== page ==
I wish I could say this is an area where I shine. It’s not. But I truly believe in the message of this article in today’s Wall Street Journal, Teaching Kids About Money the Hard Way:  Have your kids take care of their own money — getting, saving, spending, even misspending it — gradually, starting as young as possible.

The current case on campus (soon to be law for anyone under 21 who cannot show a source of income) is that credit card companies try to get parents to co-sign on credit cards. That means that if you child abuses the card, you, the parent, are faced with the dilemma: Pay for your child’s mistakes. Or don’t pay — and watch YOUR credit rating take a hit. Hard to teach them a lesson when you’re personally on a spit over the coals.

Along with the other Free-Range lessons we give our kids should come some on earning, saving and spending. Of course, the fact is: it  is harder than ever for kids to get a job (for my book I called eight newspapers in North Carolina — none would hire anyone under age 18). This almost forces kids to rely on family largesse, at least in their younger years. So we all have to be creative about chores, allowance and finding tasks we’d normally pay someone else to do that we can pay our kids to do instead. We just had our youngest do a big, on-your-knees floor washing the other day for $2 — money well spent (since I closed my door, put on my headset and could almost block out the groaning).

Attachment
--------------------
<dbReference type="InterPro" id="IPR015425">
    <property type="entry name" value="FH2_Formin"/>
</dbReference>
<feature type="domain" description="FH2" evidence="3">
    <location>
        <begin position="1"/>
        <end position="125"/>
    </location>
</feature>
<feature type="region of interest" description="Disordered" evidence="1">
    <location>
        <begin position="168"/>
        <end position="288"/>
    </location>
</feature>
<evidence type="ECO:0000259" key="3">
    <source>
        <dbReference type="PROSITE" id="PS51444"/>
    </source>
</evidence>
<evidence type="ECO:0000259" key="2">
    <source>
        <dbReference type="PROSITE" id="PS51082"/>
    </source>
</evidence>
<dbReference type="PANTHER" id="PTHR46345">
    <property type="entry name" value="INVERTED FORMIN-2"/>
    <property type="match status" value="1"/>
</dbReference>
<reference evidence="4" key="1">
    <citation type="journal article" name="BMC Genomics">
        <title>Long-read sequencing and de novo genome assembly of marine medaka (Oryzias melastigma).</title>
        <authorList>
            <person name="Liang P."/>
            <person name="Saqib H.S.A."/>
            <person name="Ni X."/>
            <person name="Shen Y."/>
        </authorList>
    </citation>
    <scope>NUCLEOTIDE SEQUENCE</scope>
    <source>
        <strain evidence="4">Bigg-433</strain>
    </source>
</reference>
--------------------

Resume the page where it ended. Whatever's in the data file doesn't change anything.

If anyone has any tips or suggestions for helping kids learn to earn, save and understand the meaning of a dollar, these  would be most appreciated — especially by me! Penny for your thoughts? Or at least a Tweet? — Lenore